Leaders: Respite for North Sea, but Culzean is no panacea

Picture: PA

Picture: PA

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THE North Sea oil industry has endured a tumultuous time of late, with exploration, investment and employment all on the wane. Factor in declining oil prices and questions over decommissioning costs and a bulwark of the Scottish economy has found few reasons to be cheerful.

But the announcement that development of the largest new gas field for a decade has been given the green light provides some welcome respite. At peak production, operators Maersk Oil is projecting that the Culzean field will produce enough gas to meet 5 per cent of total UK demand, with reserves equivalent to about a quarter of a billion barrels of oil. The company said the £3 billion project will create upwards of 400 direct jobs and support an estimated 6,000 roles in the UK.

Andy Samuel, chief executive of the Oil & Gas Authority, hailed the scheme as “excellent news for the UK during a period when the decline in global oil prices has created difficult operating conditions for this critical sector of our economy”.

Chancellor George Osborne, who chose an auspicious day to visit Scotland yesterday, said it sent a “clear signal that the North Sea is open for business” and pointed to the UK government’s support of the industry.

It would be meanspirited not to allow Mr Osborne his moment of gratification, but even a development which is expected to operate for 13 years from 2019, producing between 60,000 and 90,000 barrels a day, will not calm troubled waters. Only last week, Maersk said it would be seeking regulatory permission to close its Janice oil rig in the North Sea, plans which would axe 200 jobs.

There is no doubt that there are resources below the North Sea that have yet to be harnessed, though making predictions as to the scale of the reserves left is a near impossible task. Changes in technology will continue to make commercial extraction easier, but Scotland and the UK will continue to deal with global commodities in a global marketplace.

Yesterday’s good news is to be welcomed as long as it does not dissuade us from planning for tomorrow. Oil and gas will play an important role in the country we pass on to our children, but no new development will act as an economic cure all. The sector must be a constituent part of an economy that looks far and wide.

In the long term, renewables are the future of the nation’s energy market. Figures published by WWF Scotland showed that, in July, wind turbines in Scotland alone provided an 660,00MWh of electricity to the National Grid, enough to supply, on average, some 1.75 million homes. This is a hugely encouraging increase, but like oil and gas, we must be prudent when taking delivery of positive news. At a time of global upheaval, Scotland’s energy market cannot rely on old certainties or bold new promises. A considered mix is the best option.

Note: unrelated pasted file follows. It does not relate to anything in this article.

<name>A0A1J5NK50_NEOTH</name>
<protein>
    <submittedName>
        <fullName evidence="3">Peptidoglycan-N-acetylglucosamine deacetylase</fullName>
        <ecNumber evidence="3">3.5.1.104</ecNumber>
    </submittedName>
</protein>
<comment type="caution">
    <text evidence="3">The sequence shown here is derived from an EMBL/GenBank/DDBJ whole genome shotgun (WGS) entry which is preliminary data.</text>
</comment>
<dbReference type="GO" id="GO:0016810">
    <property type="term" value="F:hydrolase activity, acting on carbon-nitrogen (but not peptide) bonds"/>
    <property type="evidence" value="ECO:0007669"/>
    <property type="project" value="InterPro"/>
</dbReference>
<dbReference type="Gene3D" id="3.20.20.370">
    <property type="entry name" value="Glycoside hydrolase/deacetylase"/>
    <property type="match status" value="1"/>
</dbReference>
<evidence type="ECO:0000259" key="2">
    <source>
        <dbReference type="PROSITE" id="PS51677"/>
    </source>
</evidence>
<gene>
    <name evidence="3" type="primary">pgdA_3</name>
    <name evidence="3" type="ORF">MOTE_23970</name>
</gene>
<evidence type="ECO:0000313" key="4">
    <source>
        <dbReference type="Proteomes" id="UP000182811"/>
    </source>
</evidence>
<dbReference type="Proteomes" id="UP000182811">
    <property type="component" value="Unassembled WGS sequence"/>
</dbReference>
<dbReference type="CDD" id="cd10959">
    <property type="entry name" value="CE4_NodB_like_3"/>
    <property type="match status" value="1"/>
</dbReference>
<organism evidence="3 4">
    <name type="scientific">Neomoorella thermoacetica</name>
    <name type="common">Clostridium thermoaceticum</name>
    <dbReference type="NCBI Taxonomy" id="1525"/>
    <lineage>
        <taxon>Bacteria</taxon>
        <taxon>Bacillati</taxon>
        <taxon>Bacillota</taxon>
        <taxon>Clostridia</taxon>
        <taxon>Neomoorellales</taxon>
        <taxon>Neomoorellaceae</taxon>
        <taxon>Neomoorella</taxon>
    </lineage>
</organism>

Another triumph for festival season

IF THERE is one abiding quality of Edinburgh’s festival season that puts a smile on the face and quickens the step of the crowds heading to Bristo Square or down the Royal Mile, it is its remarkable capacity for self-improvement. Year after year the city endures dour warnings that its merriment has peaked and ticket sales are sure to head south. Yet Edinburgh is forever ready with a punchline.

The summer of 2015 continues this pleasing trend. With a well-received programme which combined tradition with experimentation, the Edinburgh International Festival reported record sales worth more than £3.8 million, with the box office up 19 per cent on last year’s event.

The Edinburgh Festival Fringe Society announced last night that an estimated 2,298,090 tickets had been issued for its shows, a 5.24 per cent increase on the previous 12 months.

Organisers of the Edinburgh International Book Festival, meanwhile, said this has been the most successful year in its history with a 2 per cent increase in ticket sales and a 5 per cent rise in book sales.

This triumvirate of chapters in the capital’s success story comes at a time when a growing number of festivals across the world are competing for artists, audiences and funding. Still Edinburgh finds a way of maintaining its competitive edge.

There is no doubt the pleasant weather has contributed to the buoyant sales and the lack of a draw comparable to last summer’s Commonwealth Games in Glasgow has helped. But the organisers of these cultural spectacles deserve credit for playing to their strengths. Long may they prosper.

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